"I hate small towns because once you've seen the cannon in the park there's nothing else to do." -- Lenny Bruce, comedian
Everything in Tacoma has meaning. Hidden gems are as easy to stumble over as a crack in the sidewalk, as I discovered during a jog through Wright Park. On the outskirt of this rather large, rather busy park nestled in a historic neighborhood, sits a large rusted cannon that seemed out of place among the nearby basketball courts, botanical garden and pond where couples sat playing chess or watching the sun slowly lower in the sky.
Runners on the path didn't give it a second glance and men walking their dogs strolled right past. But something about the splotches of blue/green color I can best describe as sea foam drew me to the 4,500-pound bronze cannon that I later learned had been used during the Spanish-American War. It rested on a four-wheeled iron platform, was secured with a thin metal strip and had concrete stuffed into the opening of the cannon about three inches in.
In 1898, it was apparently captured from Morro Castle in Havana, Cuba. How strange that it found its way more than 2,000 miles to a city park in Washington where most people probably have no idea what role it played in history. Word has it that some pranksters loaded it with rocks in 1963 and tried to fire it, hence the bright idea to silence it forever with chunks of eroding concrete.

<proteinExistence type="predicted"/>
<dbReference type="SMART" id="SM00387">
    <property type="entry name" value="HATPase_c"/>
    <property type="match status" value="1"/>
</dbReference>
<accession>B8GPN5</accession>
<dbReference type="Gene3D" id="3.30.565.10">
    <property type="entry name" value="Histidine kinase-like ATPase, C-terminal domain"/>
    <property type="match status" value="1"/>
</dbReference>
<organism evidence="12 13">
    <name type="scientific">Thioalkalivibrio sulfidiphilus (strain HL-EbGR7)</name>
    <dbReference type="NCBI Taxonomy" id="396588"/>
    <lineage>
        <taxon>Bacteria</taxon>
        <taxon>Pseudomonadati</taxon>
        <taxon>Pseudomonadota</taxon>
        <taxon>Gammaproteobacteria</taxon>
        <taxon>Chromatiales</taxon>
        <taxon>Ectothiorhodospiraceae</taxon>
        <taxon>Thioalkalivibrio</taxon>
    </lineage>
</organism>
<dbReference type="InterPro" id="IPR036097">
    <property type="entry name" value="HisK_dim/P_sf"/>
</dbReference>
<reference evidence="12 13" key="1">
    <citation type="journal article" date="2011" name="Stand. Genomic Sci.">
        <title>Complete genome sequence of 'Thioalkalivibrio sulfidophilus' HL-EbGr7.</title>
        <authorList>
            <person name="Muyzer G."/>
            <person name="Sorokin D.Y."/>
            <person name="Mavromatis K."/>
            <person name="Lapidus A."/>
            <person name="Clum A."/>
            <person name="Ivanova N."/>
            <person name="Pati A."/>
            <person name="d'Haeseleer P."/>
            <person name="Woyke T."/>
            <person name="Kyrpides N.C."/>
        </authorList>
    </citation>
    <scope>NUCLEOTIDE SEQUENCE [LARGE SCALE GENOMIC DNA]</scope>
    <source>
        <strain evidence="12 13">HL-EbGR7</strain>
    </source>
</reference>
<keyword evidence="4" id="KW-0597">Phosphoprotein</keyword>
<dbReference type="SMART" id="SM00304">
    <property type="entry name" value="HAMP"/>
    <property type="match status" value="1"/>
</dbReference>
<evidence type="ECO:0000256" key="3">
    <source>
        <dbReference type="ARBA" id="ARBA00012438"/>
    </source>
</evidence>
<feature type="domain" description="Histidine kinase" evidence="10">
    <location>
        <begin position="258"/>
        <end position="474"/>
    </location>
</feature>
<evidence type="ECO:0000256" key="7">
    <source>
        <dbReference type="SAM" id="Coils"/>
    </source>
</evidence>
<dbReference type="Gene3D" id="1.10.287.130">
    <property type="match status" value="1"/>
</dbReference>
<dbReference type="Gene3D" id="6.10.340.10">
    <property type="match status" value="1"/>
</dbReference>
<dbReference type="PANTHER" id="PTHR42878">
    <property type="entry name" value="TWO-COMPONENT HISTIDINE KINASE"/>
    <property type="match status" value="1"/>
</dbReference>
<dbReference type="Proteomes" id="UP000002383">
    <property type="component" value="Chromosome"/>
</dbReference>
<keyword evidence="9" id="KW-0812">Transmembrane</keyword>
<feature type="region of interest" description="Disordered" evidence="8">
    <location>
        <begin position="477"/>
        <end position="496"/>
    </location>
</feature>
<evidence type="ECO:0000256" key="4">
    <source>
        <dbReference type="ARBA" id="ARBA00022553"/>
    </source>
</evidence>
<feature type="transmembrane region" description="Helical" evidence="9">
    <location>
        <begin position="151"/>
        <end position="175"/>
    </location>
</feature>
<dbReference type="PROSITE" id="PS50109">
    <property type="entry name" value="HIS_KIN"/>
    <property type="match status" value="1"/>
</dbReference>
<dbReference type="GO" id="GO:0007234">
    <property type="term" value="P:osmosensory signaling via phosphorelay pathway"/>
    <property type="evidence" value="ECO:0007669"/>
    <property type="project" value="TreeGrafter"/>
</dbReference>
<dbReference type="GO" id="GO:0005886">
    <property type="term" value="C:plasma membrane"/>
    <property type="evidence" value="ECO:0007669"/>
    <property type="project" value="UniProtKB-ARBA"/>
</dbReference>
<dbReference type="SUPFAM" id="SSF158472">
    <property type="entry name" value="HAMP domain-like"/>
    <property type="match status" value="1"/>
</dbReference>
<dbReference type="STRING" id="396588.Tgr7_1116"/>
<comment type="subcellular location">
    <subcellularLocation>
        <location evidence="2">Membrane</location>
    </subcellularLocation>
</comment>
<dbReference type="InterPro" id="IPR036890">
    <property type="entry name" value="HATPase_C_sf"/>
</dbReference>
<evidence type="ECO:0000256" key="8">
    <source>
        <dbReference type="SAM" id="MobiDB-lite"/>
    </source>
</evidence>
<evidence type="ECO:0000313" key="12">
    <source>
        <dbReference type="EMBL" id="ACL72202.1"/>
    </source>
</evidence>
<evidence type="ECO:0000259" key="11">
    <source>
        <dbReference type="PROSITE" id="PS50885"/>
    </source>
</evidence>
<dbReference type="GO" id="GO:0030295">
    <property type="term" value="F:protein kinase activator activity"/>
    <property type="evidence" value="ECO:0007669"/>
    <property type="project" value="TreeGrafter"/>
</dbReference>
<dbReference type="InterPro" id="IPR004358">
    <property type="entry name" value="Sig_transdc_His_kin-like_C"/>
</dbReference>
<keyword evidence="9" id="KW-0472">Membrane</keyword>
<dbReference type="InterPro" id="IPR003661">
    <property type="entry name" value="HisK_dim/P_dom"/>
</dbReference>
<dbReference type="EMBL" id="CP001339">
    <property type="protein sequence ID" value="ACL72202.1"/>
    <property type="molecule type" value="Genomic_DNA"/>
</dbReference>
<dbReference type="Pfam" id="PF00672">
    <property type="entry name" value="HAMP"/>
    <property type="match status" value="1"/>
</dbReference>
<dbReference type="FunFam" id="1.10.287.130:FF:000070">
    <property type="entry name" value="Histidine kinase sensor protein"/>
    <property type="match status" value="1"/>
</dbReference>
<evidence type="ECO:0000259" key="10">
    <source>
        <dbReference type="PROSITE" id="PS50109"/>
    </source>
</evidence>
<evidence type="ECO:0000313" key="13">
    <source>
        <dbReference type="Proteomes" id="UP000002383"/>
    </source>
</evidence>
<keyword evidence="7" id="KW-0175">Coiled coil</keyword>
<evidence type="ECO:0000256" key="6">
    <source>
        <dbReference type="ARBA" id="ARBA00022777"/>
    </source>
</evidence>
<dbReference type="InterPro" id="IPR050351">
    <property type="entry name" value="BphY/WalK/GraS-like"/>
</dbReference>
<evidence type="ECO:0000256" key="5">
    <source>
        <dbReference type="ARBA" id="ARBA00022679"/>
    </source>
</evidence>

Aside from that attempt, the cannon hasn't been shot in more than a century. At the dedication ceremony on July 4, 1900, the cannon fired its last shot in response to a "sunrise salute" from the battleship USS Iowa, which was the first U.S. ship to spot and fire at the Spaniards, touching off the Battle of Santiago. (The 11,346-ton battleship is now at the bottom of the Gulf of Panama, where it sank in 1923 after becoming target practice for the USS Mississippi.)
The cannon has several engravings, some of which are too faded to make out, some of which I simply can't make sense of. My best guess of what it on the back rim goes something like this: N 1362 SEVILLA 23 DE JULIO DE 1784. Above that was an embossing topped with a crown.
A large brown knob protruded from the back of the cannon, about the size of an overripe grapefruit, and there were two handles in the center, presumably where some soldier had held on for dear life as the war boomed around him. If inanimate objects could only tell their stories....